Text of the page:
Gdansk or Danzig

Vote on Gdansk/Danzig naming dispute closes

The vote on Talk:Gdansk/Vote to resolve the Gdansk/Danzig naming dispute has closed as scheduled on Friday, March 4th 0:00. (See also the previous article) This vote aimed to resolve the multi-year, multi-article dispute about the naming of Gdansk/Danzig, arguably the largest and longest-running article content dispute on Wikipedia.

Since notice of the vote was posted on many of the talk pages for affected articles, and also announced in several other places, the vote received a significant turnout with about 100 users adding their votes. A lively discussion was also active on Talk:Gdansk/Vote and Talk:Gdansk/Vote/discussion, although many of the arguments were already known to participants in previous discussions on Talk:Gdansk.

Naming of Gdansk/Danzig

In the first section of the vote, the naming of Gdansk and Danzig was decided. Dividing the history of the city into six periods, most periods received a very clear result, although there were some discussions about the exact starting and ending years for the respective periods. A large number of voters preferred the city to be named Gdansk before 1308, and after 1945. Between 1308 and 1466, and between 1793 and 1945 a large majority voted for Danzig. Only the period from 1466 to 1793 was almost evenly split between Danzig and Gdansk, as the city was under Polish overlordship during this period but remained culturally German. Ultimately a slim majority preferred Danzig, in line with the practice common in English-language history books.

For a quick summary, the outcome is that the city is to be named Danzig between 1308 and 1945, and Gdansk before 1308 and after 1945. The vote left open the possibility that these guidelines may change in the future if the community consensus changes.


In addition to settling which name to use according to different time periods, three cross-naming proposals received large support. These dealt with the initial reference in an article, so that the first mention of Gdansk should also refer to (Danzig), and the first mention of Danzig should also refer to (Gdansk) to provide more information to the user about the city that is still known under both names. The same principle would apply to other locations that share a history between Poland and Germany, for example with Szczecin (Stettin) or Stettin (now Szczecin, Poland).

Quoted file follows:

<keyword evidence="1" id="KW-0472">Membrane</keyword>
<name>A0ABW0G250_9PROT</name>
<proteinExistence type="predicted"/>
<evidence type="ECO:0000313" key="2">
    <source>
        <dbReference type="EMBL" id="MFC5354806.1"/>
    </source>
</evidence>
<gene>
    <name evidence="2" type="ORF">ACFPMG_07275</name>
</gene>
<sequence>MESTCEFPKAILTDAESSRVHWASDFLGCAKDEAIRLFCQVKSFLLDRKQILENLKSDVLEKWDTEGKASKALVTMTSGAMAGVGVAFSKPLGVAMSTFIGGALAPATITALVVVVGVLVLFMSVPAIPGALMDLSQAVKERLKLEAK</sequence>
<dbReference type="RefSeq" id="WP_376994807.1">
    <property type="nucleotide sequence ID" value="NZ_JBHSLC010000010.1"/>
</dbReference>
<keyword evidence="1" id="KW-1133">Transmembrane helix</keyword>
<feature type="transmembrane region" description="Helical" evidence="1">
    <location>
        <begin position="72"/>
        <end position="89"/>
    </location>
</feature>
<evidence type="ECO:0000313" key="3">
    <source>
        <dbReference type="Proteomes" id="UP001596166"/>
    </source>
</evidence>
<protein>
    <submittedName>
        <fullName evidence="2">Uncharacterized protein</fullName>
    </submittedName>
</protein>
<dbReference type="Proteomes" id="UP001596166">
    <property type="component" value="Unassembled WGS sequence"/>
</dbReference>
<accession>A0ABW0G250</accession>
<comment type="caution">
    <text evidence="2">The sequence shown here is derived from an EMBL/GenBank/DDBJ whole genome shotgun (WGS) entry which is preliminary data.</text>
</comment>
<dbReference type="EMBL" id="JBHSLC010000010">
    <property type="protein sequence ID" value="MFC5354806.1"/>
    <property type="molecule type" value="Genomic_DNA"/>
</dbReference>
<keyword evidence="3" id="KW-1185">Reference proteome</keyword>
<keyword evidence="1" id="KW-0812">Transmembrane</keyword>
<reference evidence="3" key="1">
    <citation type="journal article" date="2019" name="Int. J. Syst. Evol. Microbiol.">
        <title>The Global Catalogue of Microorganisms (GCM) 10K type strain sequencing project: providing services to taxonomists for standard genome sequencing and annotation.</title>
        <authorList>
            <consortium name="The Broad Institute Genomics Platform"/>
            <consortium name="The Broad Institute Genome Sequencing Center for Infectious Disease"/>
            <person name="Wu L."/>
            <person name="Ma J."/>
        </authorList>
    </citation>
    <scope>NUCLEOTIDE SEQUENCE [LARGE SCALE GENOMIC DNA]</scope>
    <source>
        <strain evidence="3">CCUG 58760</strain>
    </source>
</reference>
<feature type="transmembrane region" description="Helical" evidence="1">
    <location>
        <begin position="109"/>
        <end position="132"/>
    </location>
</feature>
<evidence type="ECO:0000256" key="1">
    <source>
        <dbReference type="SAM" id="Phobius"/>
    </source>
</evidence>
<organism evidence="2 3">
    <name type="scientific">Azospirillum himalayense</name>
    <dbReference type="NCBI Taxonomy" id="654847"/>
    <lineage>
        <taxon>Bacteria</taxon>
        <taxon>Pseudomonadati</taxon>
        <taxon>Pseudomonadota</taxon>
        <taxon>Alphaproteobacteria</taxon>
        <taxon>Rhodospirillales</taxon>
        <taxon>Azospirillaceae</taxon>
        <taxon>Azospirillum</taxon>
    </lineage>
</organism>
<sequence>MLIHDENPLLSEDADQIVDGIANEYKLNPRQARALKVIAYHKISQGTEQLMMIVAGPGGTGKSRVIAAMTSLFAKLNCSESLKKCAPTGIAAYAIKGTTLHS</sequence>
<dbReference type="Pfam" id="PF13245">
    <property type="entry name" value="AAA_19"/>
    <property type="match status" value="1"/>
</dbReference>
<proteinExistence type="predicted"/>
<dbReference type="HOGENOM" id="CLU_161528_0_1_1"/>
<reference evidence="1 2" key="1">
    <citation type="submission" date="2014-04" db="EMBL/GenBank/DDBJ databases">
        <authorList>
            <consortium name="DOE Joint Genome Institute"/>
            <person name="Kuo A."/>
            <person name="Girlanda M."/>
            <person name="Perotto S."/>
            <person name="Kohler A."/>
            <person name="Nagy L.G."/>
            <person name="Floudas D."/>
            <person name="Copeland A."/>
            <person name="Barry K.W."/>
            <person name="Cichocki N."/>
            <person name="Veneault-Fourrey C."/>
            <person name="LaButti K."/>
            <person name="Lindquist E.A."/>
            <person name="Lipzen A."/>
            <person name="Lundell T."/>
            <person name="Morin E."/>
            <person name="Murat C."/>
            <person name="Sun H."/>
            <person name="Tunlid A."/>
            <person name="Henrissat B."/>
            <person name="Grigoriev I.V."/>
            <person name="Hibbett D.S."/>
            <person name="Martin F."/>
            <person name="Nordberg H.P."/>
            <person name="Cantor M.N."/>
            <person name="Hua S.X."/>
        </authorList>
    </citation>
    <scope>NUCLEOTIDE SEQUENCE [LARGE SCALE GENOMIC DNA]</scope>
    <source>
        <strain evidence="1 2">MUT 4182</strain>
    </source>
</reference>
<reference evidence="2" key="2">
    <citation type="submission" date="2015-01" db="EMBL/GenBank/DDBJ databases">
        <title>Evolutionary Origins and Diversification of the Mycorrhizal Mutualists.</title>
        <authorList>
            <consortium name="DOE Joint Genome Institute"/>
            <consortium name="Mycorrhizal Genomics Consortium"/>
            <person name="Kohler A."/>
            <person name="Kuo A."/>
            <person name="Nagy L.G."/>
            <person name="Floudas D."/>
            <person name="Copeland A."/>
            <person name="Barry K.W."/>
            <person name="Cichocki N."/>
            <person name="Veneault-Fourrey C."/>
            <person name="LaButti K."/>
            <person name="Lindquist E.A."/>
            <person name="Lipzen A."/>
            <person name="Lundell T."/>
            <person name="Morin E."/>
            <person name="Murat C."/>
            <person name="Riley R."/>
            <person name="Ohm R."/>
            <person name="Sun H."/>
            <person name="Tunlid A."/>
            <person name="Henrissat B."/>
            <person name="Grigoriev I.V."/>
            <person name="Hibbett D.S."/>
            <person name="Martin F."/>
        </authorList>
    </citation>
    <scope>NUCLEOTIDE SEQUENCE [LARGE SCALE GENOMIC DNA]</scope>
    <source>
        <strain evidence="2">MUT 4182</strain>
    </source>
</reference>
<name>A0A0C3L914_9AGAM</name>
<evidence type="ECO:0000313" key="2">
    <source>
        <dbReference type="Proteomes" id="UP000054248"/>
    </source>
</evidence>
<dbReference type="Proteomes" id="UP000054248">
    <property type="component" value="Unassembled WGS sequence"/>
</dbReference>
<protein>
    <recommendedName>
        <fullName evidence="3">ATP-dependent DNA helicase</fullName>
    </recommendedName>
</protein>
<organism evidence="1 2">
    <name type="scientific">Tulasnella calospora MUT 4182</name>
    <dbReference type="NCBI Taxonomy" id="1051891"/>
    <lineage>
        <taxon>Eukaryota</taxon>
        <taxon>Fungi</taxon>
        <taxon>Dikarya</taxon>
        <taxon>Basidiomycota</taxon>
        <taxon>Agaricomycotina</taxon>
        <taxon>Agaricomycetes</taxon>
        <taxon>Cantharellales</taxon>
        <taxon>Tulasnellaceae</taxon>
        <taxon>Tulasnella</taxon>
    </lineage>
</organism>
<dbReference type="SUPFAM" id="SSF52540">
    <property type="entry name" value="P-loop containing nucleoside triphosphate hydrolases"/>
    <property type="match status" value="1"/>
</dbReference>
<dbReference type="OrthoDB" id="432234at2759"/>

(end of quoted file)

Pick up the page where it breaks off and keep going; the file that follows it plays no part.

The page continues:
Another guideline that received general support recognized different treatment in biographical articles based on the nationality of the subject. Thus for biographies of clearly Polish persons, the Polish name is to be used, and for biographies of clearly German persons, the German name is to be used, always with the first instance referring to the other name Gdansk (Danzig) and Danzig (Gdansk).

Some voters expressed an explicit preference for Polish-only names if the location reference is limited to after 1945, citing for example the List of cities in Poland, List of airports in Poland, etc. This, however, did not receive majority support, with a smaller number of voters explicitly opposing this limitation. In any case, the cross-naming does not need to be followed at all cost if there is agreement with respect to individual articles, but the vote could still guide decisions in case of a dispute.


The last part of the vote dealt with how the results could be enforced, and the possible protections for users trying to enforce them. Many voters on both sides opposed labeling edits that did not comply with this naming convention as vandalism. However, a majority of participants did support the enforcement proposal.

Underlying this was the question of whether changes that violated the naming guideline, as determined by the poll, could be reverted without subjecting the person reverting to the three-revert rule. In complex edits that involved more than just the naming issue, however, reverting other content would still be seen as a regular revert.


The vote successfully showed that community opinion strongly favors one of the options over the other in most cases. This may help solve a large number of edit wars related to Polish-German topics on Wikipedia, although many disputes are not limited only to the location names. As with all decisions on Wikipedia, the consensus view may change in the future, but until then this vote can hopefully serve as a useful guide to editors dealing with these disputed names.

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